island fox photos by Kevin Schafer:

The IUCN lists the island fox as critically endangered. Despite increases in population over the last three years, island foxes have a very limited range and are extremely vulnerable to habitat destruction or introduced disease.

Island species in general are highly vulnerable to extinction because they have limited natural populations and home ranges. Typically island species can not relocate in the face of environmental change. Climate change poses specific threats to island species: rising water levels, changes in temperature and rainfall, fire as a result of drought (fire on Catalina Island), heightened disease threats from insect- or virus-borne pathogens.

How can you help the island fox and other endangered species? Pass on information about these creatures and remind people that saving resources and reducing our carbon footprint helps everyone. 

Monday, May 09, 2011

Raccoon Spotted on Catalina

The Catalina Island Conservancy reports that a raccoon was spotted in the Two Harbors Campground on Catalina Island. Despite a rapid response setting up capture cages, the raccoon has not been apprehended. This raccoon poses a serious threat to island foxes and other endemic island species.

Raccoons are not native to the California Channel Islands and they are now believed to have been the source of the distemper virus that killed over 88% of the Catalina Island foxes between 1998 and 2000.
More on the threat posed by raccoons.

For information on what to do if you see a raccoon on a boat: Raccoon Awareness Flyer

If you should see the raccoon on Catalina Island please contact the Catalina Island Conservancy. For the safety of the island fox and other island species it is imperative that this raccoon is apprehended as soon as possible.

Monday, May 02, 2011

Bald Eagles and Island Foxes

Tani is learning about the bald eagles on the Channel Islands and you can too.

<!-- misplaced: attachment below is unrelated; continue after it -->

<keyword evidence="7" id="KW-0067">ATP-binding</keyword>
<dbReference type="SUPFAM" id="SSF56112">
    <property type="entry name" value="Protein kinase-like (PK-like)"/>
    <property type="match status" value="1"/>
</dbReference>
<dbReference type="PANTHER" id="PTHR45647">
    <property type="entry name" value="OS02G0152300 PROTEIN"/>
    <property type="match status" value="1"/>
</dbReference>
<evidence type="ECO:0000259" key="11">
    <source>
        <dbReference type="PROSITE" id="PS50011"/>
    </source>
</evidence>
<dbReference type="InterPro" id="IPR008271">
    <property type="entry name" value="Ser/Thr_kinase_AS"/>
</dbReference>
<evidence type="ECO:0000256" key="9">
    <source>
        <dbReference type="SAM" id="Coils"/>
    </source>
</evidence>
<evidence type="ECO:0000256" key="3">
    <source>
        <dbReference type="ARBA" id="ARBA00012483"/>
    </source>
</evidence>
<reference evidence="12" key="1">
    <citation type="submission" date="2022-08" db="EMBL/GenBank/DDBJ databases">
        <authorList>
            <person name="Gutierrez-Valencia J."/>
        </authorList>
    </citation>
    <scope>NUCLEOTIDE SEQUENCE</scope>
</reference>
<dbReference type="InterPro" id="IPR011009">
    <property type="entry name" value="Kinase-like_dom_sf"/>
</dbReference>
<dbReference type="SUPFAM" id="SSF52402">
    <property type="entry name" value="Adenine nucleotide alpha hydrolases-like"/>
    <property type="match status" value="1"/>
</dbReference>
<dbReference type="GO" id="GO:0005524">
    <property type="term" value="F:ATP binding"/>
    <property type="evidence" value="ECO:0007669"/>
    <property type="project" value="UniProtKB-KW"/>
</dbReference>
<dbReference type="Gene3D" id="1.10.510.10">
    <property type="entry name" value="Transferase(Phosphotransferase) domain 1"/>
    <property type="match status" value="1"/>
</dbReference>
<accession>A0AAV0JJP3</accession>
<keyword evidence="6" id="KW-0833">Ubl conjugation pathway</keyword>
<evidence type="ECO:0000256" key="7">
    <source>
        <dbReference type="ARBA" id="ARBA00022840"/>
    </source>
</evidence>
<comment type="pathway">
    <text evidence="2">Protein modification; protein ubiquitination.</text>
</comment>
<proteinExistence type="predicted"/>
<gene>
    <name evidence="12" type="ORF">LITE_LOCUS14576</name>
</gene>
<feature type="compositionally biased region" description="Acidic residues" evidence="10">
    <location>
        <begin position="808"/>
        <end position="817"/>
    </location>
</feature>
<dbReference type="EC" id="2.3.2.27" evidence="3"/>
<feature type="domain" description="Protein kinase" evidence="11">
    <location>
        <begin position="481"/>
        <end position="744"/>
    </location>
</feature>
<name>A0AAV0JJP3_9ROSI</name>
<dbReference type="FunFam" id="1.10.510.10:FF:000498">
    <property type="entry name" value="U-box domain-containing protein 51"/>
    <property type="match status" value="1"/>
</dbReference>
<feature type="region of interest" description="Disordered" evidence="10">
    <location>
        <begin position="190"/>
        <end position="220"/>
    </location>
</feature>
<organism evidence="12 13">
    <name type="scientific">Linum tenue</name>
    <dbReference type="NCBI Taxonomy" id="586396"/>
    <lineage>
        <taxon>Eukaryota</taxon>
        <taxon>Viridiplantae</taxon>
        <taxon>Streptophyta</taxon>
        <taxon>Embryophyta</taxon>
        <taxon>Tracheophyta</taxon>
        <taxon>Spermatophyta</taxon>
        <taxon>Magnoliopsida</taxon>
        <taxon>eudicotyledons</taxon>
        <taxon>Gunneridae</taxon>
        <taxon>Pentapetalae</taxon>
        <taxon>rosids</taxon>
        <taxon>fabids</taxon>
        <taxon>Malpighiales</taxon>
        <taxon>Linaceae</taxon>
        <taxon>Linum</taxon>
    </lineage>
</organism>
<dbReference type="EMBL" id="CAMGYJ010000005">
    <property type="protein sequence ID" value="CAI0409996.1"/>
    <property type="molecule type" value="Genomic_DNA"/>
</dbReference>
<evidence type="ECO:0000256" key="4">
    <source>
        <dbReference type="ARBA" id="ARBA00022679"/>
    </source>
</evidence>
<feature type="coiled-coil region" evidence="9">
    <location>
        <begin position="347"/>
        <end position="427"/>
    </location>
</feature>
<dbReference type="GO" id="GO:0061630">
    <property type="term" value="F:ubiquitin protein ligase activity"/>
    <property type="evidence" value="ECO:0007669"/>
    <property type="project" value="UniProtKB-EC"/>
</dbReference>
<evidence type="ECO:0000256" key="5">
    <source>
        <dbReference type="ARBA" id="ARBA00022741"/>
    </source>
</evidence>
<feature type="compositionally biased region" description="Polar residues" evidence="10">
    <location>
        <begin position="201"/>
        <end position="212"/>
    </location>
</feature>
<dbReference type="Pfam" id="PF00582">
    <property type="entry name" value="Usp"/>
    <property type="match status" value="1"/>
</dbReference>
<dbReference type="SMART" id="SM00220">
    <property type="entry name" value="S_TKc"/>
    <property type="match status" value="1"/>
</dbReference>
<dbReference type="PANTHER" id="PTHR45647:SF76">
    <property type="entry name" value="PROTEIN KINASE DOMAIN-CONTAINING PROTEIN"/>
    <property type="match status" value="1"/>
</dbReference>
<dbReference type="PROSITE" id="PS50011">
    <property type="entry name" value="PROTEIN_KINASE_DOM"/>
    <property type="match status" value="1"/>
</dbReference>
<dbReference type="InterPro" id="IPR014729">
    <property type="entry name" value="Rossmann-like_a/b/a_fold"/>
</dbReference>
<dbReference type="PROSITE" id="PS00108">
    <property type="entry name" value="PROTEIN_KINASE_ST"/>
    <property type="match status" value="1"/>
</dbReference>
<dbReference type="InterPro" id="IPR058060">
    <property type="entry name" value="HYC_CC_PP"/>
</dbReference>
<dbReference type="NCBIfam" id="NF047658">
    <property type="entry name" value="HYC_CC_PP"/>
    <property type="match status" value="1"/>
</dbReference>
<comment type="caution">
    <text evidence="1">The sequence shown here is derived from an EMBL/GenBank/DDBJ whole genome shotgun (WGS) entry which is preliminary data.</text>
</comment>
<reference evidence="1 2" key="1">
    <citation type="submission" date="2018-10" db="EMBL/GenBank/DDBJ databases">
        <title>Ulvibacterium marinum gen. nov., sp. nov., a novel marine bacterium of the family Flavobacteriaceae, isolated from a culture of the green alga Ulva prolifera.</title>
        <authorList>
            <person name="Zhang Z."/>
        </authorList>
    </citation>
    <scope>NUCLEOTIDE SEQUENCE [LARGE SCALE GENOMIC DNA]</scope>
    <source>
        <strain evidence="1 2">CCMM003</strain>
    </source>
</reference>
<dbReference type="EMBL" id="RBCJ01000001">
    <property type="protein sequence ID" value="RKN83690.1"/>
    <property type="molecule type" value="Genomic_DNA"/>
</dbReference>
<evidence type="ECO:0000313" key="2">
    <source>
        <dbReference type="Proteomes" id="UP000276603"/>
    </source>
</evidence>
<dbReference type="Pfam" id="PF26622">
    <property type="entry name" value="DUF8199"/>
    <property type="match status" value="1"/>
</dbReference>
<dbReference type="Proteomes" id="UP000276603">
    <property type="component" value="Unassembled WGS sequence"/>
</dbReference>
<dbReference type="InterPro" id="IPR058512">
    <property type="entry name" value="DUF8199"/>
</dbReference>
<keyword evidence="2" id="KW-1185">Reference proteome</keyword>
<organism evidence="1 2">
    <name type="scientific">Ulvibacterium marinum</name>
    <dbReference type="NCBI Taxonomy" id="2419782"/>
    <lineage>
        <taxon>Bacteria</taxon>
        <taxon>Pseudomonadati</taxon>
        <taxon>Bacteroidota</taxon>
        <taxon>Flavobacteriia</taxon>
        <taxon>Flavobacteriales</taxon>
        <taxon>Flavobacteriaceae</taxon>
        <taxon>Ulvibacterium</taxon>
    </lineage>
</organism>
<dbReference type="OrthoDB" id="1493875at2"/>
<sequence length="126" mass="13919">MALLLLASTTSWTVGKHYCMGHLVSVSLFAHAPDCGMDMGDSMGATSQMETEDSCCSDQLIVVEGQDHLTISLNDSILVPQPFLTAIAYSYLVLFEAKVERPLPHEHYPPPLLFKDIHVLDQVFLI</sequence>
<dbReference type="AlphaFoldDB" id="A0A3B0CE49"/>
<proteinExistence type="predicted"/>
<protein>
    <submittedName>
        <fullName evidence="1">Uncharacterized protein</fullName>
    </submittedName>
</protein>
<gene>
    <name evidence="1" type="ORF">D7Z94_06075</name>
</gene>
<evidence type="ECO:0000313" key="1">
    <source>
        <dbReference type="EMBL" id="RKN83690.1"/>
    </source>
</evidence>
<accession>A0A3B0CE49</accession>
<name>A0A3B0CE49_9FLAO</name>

photo courtesy of Peter Sharp, IWS
Bald eagles went extinct on the Channel Islands following the use of DDT in Southern California. While this chemical insecticide successfully killed insects around homes and on agricultural crops, it stayed in the environment. The chemical ingredients of DDT take many years to disappear or degrade. They were washed from fields and cities into streams, rivers and eventually the ocean. 

When small animals ate the chemicals, they were in turn eaten by larger animals. Seafloor worms were eaten by fish, and the fish were eaten by the bald eagle and the brown pelican. The chemicals accumulated in top predators like theses large birds. The DDT didn't kill the eagles directly, it caused them to be unable to lay eggs with hard shells. When the mother eagle sat on her eggs they cracked. No eaglets were born and the bald eagles disappeared completely from the Channel Islands.

Today DDT is no longer legally used in the United States. Part of the effort to return the Channel Islands to their natural state was to relocate young bald eagles to Santa Cruz and Santa Catalina Islands. These reintroduced bald eagles have grown-up. They are doing well and reproducing.

You can watch the bald eagles live as they raise their chicks through the on-line EAGLECAM

As of May 1, 2011 the chicks are small gray fluffs in the nest.  They are growing up just as the island fox pups are growing up.

Watch a video from the EAGLECAM where an island fox visits the bald eagle nest.

Follow Tani's adventures as an island fox grows up on Twitter or Facebook.